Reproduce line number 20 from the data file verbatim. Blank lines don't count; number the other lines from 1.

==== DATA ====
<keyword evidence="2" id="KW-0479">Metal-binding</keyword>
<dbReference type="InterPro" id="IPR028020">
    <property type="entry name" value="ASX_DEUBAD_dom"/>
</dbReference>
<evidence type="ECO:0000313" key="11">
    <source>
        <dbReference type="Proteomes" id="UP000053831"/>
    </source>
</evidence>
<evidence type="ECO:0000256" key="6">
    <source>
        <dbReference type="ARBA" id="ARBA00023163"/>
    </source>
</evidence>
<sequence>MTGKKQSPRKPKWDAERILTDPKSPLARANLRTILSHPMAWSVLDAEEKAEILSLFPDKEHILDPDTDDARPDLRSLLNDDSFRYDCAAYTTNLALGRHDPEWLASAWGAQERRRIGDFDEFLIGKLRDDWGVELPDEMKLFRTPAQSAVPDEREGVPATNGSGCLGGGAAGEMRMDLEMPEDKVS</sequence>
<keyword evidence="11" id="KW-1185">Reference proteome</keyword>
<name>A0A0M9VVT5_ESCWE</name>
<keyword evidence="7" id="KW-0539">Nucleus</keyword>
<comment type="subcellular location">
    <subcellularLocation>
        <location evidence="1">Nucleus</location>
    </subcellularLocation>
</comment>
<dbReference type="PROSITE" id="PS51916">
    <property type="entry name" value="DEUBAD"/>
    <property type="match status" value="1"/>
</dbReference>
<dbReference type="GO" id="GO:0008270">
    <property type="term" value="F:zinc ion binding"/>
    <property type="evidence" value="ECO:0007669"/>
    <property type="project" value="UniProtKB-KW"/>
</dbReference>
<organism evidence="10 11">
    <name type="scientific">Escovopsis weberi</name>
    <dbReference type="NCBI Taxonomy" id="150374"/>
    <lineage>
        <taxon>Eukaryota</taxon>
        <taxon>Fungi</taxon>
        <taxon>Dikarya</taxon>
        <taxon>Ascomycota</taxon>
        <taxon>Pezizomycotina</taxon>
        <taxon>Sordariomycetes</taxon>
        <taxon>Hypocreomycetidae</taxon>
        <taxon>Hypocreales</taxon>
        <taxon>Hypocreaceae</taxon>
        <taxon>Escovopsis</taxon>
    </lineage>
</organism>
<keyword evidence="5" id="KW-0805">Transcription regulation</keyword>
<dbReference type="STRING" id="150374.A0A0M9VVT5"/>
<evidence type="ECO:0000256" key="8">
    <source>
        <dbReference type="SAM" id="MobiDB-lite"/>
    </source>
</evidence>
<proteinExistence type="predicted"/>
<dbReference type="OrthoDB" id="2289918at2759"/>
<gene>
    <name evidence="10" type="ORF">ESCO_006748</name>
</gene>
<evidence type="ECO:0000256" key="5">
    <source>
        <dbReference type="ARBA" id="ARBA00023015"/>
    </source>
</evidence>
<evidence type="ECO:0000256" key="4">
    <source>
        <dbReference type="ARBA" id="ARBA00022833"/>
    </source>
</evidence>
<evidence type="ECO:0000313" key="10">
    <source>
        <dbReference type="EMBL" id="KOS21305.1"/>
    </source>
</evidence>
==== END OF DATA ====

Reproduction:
    <subcellularLocation>